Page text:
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Pasta can be fresh or dried, made of pure durum wheat, sometimes with egg, and flavoured with ingredients such as spinach, tomato, beetroot or squid ink. The shape of pasta used depends on the dish being cooked. There is pasta for soup, for serving with sauces, for baking and for stuffing.
There are hundreds of pasta shapes, each of which allows sauce to cling in different ways. A simple rule of thumb to remember is that thin and long pasta suits oily, more liquid sauces, while wider pasta and more complicated shapes (twisted, hollow or curved) are better for thicker, chunkier sauces, as there's room for them to nestle and cling to the pasta.
Although fresh pasta is often considered superior to dried, this isn't necessarily the case. They play very different roles in the kitchen and in Italy it's almost inconceivable to interchange fresh and dried pasta. Dried pasta has a firmer, denser texture when cooked and is suited to chunky, meaty or oily sauces. Fresh pasta has a softer, more absorbent texture and takes on the flavours of the sauce with which it's served. It goes well with buttery or creamy sauces or sauces with delicate flavours.
If buying fresh or dried pasta it's worth spending a bit extra on a good quality brand. There are many poorly made pastas on the market which will provide you with a disappointing, pappy texture. At the same time there are some excellent pasta-makers makers who follow traditional methods and make terrific pasta. But for guaranteed authentic pasta, make your own at home.
Dried pasta keeps its flavour for up to two years if stored well in an airtight container. Dried egg pasta made won't last as long but can still be stored for a few months - check the use-by date to be sure. Fresh pasta has to be eaten within a day or two at the most (it does freeze successfully, though won't taste as good as when eaten on the day it's made). Cooked (dried) pasta freezes well and can be kept for a couple of months. Freeze pasta sauces separately if you can, because they'll keep better (unless you've made a lasagne, which is fine to freeze whole).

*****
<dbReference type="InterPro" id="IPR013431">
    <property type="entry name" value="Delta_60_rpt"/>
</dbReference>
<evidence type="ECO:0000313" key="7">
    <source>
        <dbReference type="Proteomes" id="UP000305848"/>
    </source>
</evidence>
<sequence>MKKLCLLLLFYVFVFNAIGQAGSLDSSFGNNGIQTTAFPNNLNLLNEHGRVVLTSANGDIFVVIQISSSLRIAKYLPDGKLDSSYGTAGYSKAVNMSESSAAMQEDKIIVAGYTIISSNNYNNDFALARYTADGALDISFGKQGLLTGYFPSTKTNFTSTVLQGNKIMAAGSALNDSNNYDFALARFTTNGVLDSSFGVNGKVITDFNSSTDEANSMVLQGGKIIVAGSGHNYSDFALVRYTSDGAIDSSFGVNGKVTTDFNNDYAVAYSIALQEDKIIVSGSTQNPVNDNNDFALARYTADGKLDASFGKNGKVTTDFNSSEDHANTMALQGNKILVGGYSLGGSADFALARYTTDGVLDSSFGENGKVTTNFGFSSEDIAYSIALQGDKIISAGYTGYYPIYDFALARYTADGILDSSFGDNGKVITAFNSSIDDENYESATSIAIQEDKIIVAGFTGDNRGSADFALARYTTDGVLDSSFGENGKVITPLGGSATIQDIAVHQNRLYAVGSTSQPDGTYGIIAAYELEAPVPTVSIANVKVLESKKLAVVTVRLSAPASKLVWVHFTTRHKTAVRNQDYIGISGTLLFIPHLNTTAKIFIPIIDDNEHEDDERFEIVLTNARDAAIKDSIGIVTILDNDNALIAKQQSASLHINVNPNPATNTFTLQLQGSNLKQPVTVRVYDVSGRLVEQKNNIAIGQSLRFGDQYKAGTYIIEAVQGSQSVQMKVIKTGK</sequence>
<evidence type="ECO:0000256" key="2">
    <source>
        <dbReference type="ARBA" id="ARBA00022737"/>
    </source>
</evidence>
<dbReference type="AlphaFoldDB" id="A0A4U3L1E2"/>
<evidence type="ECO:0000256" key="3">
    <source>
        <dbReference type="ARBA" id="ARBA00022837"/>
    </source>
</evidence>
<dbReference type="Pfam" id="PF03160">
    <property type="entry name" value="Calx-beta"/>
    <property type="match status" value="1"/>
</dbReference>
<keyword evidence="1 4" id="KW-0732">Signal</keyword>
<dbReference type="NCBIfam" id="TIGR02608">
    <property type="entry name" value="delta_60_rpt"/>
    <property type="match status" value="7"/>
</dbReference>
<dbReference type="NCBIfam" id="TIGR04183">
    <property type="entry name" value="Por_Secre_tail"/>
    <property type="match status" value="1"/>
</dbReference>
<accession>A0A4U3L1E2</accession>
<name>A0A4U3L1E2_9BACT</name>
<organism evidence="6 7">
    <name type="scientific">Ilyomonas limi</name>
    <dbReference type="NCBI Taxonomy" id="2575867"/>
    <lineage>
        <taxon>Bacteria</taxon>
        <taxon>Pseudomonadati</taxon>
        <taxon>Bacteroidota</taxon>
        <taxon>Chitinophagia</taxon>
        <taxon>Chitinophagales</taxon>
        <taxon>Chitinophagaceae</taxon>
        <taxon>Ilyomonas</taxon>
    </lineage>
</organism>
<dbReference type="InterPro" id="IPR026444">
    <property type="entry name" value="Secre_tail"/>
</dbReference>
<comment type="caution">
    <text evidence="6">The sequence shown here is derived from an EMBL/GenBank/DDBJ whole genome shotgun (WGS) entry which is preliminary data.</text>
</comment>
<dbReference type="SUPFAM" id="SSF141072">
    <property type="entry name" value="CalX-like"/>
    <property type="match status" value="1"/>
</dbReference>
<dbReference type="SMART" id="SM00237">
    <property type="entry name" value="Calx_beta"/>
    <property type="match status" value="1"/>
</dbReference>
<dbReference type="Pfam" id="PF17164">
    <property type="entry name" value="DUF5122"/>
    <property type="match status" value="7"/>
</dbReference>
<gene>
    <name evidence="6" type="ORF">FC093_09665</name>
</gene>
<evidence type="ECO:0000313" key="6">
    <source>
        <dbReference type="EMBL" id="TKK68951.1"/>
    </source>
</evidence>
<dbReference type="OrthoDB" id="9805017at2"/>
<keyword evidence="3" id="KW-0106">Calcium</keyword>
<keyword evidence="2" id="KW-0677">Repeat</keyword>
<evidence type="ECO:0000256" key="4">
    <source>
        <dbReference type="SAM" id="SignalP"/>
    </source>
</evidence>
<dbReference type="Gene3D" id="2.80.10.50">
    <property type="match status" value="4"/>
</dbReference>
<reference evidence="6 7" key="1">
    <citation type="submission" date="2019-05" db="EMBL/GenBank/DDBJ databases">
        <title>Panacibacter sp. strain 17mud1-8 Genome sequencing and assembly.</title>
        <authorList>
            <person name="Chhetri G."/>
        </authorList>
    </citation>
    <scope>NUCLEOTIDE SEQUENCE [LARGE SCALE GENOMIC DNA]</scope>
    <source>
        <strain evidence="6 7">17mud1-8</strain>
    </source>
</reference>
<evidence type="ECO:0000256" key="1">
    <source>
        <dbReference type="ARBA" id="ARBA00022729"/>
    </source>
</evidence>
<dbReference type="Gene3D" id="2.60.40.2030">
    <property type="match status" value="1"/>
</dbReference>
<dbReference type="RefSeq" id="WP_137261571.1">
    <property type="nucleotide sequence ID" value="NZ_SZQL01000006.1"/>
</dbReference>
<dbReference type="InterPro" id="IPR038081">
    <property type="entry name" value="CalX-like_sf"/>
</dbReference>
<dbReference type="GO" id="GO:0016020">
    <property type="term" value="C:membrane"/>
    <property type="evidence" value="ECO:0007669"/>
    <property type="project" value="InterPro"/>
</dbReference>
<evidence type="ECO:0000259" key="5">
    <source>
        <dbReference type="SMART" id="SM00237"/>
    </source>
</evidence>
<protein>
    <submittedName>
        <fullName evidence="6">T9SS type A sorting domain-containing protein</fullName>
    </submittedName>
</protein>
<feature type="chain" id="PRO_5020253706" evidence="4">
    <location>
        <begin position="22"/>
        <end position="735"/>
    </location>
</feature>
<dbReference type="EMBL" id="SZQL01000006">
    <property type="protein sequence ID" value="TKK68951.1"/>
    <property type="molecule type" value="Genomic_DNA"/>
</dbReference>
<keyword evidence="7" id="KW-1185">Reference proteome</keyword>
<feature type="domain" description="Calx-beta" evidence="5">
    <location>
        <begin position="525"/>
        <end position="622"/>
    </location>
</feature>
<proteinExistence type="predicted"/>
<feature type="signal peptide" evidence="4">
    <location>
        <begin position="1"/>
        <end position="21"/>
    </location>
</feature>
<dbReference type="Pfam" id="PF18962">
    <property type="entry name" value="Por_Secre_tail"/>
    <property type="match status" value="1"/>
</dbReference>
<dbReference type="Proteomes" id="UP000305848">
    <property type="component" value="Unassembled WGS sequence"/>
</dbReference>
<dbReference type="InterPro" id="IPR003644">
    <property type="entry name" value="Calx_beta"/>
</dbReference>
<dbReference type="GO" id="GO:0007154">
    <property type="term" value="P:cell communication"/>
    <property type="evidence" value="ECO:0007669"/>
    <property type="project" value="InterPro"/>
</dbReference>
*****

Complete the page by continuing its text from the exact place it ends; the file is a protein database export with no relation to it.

For a quick meal, the variety of dried pasta available is indispensable; if you have more time, there’s nothing more rewarding than making your own pasta with a simple combination of flour and eggs. Remember the two rules passed down from Nigella's mentor Anna del Conte - when cooking pasta, use water that's as salty as the Mediterranean, and when serving it, don't drain it too thoroughly because a little water will help incorporate the sauce.
Long thin pasta is traditionally served with tomato, seafood or light vegetable sauces, while a sauce with chunks of meat is more likely to be served with wide pasta such as tagliatelle or short tube shapes such as penne.
For thin soups, tiny pasta shapes or vermicelli are good. More robust soups like minestrone take pasta like macaroni or bits of spaghetti. Ravioli and tortellini are examples of stuffed pasta and the fillings can vary from meat to cheese and vegetables like the classic ricotta and spinach.
Lasagne sheets and cannelloni sheets are good pastas to use in baked meat or vegetable dishes like lasagne al forno and cannelloni. Every store cupboard should have a pasta shape or two - the cook would be lost without it.
Whether you're using fresh or dried pasta it should always be cooked in a large pan of boiling water with salt to taste. Use about 6 litres/10 pints of water to 500g/1lb of pasta. When the pasta is completely submerged in the water on a rolling boil, stir it from time to time to make sure it isn't sticking to the bottom of the pan.
The well-known 'tip' to put olive oil in the pan to prevent the pasta from sticking isn't favoured by many chefs, because it stops the sauce clinging to the pasta when serving and is considered unnecessary. Oil does, however, help prevent the water boiling over. It's just as effective to stir the pasta occasionally to prevent it from sticking, rather than using olive oil.
For an Italian, the only way to serve pasta is cooked 'al dente' (to the bite). Taste the pasta towards the end of the cooking time; it should feel a little elastic and you should feel a little resistance in the centre of the pasta when you bite down. Drain the pasta in a colander (leaving a little water clinging to the pasta to prevent sticking) and mix with the sauce. Fresh pasta is still full of moisture, so needs far less cooking time than dried; sometimes just 30 seconds is enough (though three minutes is more standard), so read the packet instructions and keep testing it for doneness.
How much pasta you cook depends on whether the pasta is a first course or main course and how hungry you and your family or guests are! As a guide, per person you should allow 75g-115g/3oz-4oz dried pasta; 115g-150g/4oz-5oz fresh pasta; 175g-200g/6oz-7oz filled pasta, such as ravioli.
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